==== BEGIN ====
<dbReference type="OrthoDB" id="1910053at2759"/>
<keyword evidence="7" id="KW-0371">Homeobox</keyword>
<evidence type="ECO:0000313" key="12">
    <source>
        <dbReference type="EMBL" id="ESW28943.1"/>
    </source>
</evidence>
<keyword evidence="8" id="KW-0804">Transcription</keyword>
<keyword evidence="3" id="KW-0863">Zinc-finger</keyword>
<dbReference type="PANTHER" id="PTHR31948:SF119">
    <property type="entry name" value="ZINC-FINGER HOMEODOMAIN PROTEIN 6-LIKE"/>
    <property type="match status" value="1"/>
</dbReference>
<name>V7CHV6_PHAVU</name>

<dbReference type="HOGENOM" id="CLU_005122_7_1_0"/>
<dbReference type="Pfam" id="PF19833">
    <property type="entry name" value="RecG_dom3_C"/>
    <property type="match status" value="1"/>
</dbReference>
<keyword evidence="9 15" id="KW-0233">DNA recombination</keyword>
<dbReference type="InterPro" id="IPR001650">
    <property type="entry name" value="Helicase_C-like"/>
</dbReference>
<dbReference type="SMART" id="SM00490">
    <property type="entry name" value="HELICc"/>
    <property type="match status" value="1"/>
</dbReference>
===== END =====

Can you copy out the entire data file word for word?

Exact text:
<dbReference type="OrthoDB" id="1910053at2759"/>
<keyword evidence="7" id="KW-0371">Homeobox</keyword>
<evidence type="ECO:0000313" key="12">
    <source>
        <dbReference type="EMBL" id="ESW28943.1"/>
    </source>
</evidence>
<keyword evidence="8" id="KW-0804">Transcription</keyword>
<keyword evidence="3" id="KW-0863">Zinc-finger</keyword>
<dbReference type="PANTHER" id="PTHR31948:SF119">
    <property type="entry name" value="ZINC-FINGER HOMEODOMAIN PROTEIN 6-LIKE"/>
    <property type="match status" value="1"/>
</dbReference>
<name>V7CHV6_PHAVU</name>

<dbReference type="HOGENOM" id="CLU_005122_7_1_0"/>
<dbReference type="Pfam" id="PF19833">
    <property type="entry name" value="RecG_dom3_C"/>
    <property type="match status" value="1"/>
</dbReference>
<keyword evidence="9 15" id="KW-0233">DNA recombination</keyword>
<dbReference type="InterPro" id="IPR001650">
    <property type="entry name" value="Helicase_C-like"/>
</dbReference>
<dbReference type="SMART" id="SM00490">
    <property type="entry name" value="HELICc"/>
    <property type="match status" value="1"/>
</dbReference>